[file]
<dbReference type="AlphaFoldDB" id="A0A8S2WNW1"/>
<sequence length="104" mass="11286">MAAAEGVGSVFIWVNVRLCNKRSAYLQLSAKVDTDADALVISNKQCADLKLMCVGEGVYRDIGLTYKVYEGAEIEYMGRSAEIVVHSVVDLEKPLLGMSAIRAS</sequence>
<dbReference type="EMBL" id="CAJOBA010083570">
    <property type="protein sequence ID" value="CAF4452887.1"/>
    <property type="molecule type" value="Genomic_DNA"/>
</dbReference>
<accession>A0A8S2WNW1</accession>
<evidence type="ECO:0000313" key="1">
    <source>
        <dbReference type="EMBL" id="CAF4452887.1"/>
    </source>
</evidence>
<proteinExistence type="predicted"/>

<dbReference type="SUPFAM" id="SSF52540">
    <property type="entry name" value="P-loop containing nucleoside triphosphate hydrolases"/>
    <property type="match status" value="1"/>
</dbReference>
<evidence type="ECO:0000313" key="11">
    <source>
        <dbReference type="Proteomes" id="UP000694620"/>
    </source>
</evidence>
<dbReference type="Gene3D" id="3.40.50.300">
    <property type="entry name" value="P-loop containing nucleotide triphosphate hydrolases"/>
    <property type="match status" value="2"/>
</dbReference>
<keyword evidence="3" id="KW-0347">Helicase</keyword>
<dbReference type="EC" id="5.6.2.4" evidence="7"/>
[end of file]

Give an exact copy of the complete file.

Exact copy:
<dbReference type="AlphaFoldDB" id="A0A8S2WNW1"/>
<sequence length="104" mass="11286">MAAAEGVGSVFIWVNVRLCNKRSAYLQLSAKVDTDADALVISNKQCADLKLMCVGEGVYRDIGLTYKVYEGAEIEYMGRSAEIVVHSVVDLEKPLLGMSAIRAS</sequence>
<dbReference type="EMBL" id="CAJOBA010083570">
    <property type="protein sequence ID" value="CAF4452887.1"/>
    <property type="molecule type" value="Genomic_DNA"/>
</dbReference>
<accession>A0A8S2WNW1</accession>
<evidence type="ECO:0000313" key="1">
    <source>
        <dbReference type="EMBL" id="CAF4452887.1"/>
    </source>
</evidence>
<proteinExistence type="predicted"/>

<dbReference type="SUPFAM" id="SSF52540">
    <property type="entry name" value="P-loop containing nucleoside triphosphate hydrolases"/>
    <property type="match status" value="1"/>
</dbReference>
<evidence type="ECO:0000313" key="11">
    <source>
        <dbReference type="Proteomes" id="UP000694620"/>
    </source>
</evidence>
<dbReference type="Gene3D" id="3.40.50.300">
    <property type="entry name" value="P-loop containing nucleotide triphosphate hydrolases"/>
    <property type="match status" value="2"/>
</dbReference>
<keyword evidence="3" id="KW-0347">Helicase</keyword>
<dbReference type="EC" id="5.6.2.4" evidence="7"/>